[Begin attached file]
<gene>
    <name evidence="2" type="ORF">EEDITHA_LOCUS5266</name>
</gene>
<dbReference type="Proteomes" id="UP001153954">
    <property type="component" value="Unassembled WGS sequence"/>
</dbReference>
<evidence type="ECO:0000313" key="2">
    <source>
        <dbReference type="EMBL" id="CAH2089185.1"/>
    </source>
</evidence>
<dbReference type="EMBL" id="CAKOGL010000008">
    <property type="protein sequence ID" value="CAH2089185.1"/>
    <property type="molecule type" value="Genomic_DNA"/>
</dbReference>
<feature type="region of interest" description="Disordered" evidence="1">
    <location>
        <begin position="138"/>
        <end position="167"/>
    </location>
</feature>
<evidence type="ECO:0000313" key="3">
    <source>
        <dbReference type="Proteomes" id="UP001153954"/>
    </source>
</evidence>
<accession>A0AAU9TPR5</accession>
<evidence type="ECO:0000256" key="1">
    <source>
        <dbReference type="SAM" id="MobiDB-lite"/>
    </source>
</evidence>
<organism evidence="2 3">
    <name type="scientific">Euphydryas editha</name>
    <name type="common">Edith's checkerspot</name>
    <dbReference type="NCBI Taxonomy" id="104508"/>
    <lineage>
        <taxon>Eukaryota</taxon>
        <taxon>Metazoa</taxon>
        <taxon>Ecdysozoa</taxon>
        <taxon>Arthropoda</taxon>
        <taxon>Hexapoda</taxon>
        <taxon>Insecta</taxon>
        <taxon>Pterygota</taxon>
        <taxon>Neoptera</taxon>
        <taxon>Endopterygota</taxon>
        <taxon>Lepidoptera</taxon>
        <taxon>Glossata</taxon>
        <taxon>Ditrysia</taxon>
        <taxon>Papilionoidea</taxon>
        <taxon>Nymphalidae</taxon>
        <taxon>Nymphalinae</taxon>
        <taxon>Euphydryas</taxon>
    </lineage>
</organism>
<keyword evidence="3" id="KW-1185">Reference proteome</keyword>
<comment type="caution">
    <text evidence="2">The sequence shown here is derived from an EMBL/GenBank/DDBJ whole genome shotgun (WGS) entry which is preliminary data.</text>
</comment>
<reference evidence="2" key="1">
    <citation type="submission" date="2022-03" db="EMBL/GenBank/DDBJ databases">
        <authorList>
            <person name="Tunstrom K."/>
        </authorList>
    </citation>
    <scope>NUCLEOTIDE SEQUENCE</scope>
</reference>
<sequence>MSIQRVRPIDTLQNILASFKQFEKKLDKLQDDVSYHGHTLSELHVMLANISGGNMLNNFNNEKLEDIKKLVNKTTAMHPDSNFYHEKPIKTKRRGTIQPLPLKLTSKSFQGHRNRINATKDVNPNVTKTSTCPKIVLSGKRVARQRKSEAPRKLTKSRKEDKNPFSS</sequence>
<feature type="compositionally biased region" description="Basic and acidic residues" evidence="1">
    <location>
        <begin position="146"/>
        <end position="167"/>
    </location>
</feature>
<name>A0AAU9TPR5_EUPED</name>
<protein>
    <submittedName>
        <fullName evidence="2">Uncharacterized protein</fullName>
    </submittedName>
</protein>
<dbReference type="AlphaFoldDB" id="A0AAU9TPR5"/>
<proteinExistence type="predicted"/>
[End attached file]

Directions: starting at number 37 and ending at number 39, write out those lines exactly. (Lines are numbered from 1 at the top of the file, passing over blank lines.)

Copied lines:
    <lineage>
        <taxon>Eukaryota</taxon>
        <taxon>Metazoa</taxon>